please. look up the word colonialism and then tell me what you really think about joseph kony.
we’re all so fucking desperate to be part of something meaningful, without doing anything to actually be part of something meaningful.
how about educating ourselves for a start?
how about taking a little bit of time to cultivate some understanding? how about accepting that perhaps you know nothing about the world and that’s as equal a crime as committing children to guns and genocide. ignorance is dangerous.
so you want to make a difference in african children’s lives?
find out about them first, for scooby’s sake.
a few links
i know that the heady high of participating in viral activism might have left you dregged on the couch. but in case you’d like to actually know and care, here are some of the things i have read.
which not all that much, even:
the kony debate: http://www.aljazeera.com/indepth/spotlight/konydebate/
a few books:
what is the what by valentino achak ‘dachi’ deng (transliterated by david eggers) – sudanese civil war
left to tell by immaculee ilibagiza – rwandan genocide
the heart of darkness by joseph conrad – the colonisation of africa in the 19th century
oh, and talk to africans. you know, about what’s happening in their home countries. they are actually politically aware and quite like to talk about it.
*although it’s pretty good for an australian white girl, so i’ve been told.
**UPDATE: this is what prosecution for using child soldiers looks like with due process.
*** i know, it’s just wikipedia and al jazeera, but that’s what i’m trying to highlight. it doesn’t take a masters degree to get a bit of a jist of how it all fits together.
do not bullshit me about your investment in music.
for years i’ve read fistfulayen and followed ian rogers’ twitter account. mostly because marcus brown told me i should. marcus has good taste in these kinds of things.
this week in music
i recently had time to discover ian’s newish thang – this week in music. and i watched a few excellent clips.
the one with erin potts from air traffic control, i really liked. it fed into my whole relationship between music and politics, sound and action in a way i hadn’t thought about. an important service.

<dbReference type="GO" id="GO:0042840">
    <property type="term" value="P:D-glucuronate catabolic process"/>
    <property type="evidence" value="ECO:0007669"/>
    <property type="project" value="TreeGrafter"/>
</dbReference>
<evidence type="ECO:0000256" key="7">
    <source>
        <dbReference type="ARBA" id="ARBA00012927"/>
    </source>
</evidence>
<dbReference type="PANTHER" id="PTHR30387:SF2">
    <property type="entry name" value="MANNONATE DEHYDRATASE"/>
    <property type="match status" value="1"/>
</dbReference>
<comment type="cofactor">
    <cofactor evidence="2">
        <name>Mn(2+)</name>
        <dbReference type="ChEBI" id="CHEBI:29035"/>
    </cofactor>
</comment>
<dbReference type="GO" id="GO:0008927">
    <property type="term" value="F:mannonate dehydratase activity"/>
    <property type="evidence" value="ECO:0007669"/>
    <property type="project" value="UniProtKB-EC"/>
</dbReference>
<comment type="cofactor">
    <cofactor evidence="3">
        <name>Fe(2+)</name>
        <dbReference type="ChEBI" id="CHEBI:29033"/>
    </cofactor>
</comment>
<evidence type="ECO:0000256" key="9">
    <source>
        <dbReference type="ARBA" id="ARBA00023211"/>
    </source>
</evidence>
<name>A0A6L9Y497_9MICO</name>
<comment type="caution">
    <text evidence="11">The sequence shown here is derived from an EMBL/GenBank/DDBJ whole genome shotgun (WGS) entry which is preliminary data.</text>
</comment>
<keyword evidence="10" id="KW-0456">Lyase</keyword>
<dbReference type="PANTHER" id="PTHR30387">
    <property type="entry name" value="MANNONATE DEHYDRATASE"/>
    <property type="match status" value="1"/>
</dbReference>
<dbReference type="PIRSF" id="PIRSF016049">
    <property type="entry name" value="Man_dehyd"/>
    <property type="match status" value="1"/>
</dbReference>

it also made me realise that, if this whole art thing fails, that i could definitely do what erin does. it’s a fantastic role and something i would love to do for more underground bands – not the big names with the ‘what’s $50K to a motherfucker like me‘ kind of swag, but for bands with a little cash, a chunk of sway and you know, hearts.
appropriating musical culture for ethical political means.
but that’s not really what this post is about.
actually, maybe it is. but about the complete opposite to that.
this is the footage of a discussion between ian, mark ronson and wendy clark from coke marketing at the midem conference.
i understand marketing a bit. i know the lingo and the drill. and i’m highly critical. my friends in that biz hate it when i get like that.
and i can tell you (and them) that this woman and her ‘coke music is all about the music’ bullshit is everything i hate about marketing, about multinational brands, about The Industry (FMCG, music and marketing industries included) and the bullshit of those worlds.
it is the arrogance about the façade of care and understanding that makes me see red. and it’s not even a very good façade. puh-lease, my grandmother could convince me that she loved the process of making music better than this woman. and i might even believe her that coke are interested in the true and emotional reaction that music has on people.